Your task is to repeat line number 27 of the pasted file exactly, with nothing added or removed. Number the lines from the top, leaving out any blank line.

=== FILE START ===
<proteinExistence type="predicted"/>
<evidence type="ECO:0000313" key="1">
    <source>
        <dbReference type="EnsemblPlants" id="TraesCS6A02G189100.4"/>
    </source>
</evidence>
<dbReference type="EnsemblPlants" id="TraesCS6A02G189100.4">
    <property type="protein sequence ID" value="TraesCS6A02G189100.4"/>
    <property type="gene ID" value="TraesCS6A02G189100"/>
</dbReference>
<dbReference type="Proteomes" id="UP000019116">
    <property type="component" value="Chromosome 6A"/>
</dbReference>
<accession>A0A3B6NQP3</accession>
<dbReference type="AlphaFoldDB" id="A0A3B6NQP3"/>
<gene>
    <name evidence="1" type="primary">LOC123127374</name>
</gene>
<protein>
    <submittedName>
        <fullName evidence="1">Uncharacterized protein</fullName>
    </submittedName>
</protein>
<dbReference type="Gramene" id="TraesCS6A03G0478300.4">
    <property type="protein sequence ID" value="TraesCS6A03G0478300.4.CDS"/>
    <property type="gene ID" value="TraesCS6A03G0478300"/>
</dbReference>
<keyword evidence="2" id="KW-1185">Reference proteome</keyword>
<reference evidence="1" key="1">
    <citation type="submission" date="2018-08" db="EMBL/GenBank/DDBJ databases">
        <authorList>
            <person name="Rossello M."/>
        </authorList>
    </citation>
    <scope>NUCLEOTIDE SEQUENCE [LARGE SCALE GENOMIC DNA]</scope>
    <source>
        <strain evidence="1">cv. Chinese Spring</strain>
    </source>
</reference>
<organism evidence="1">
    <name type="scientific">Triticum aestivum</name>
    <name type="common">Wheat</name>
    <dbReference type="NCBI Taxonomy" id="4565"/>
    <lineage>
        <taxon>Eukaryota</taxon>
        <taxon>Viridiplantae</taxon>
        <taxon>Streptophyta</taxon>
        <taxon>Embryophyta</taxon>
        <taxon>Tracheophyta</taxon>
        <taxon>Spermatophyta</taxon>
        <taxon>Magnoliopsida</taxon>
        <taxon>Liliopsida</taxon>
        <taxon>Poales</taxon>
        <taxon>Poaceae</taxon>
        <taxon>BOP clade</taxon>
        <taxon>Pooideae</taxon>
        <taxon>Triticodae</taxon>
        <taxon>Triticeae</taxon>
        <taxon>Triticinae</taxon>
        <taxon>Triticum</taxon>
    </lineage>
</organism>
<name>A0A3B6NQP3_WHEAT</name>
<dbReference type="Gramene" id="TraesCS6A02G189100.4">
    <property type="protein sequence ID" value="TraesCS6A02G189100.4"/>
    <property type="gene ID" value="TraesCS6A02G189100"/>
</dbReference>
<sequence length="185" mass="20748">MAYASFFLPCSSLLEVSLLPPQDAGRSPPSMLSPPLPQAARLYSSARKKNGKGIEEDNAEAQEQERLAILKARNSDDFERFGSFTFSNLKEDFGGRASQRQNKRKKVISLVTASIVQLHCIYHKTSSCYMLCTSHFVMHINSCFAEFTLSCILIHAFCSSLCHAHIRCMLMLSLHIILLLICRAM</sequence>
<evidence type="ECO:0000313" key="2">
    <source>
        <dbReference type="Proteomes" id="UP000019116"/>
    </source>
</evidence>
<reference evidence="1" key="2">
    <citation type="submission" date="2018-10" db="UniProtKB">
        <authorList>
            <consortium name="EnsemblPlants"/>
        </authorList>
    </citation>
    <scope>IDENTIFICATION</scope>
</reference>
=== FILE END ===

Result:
</dbReference>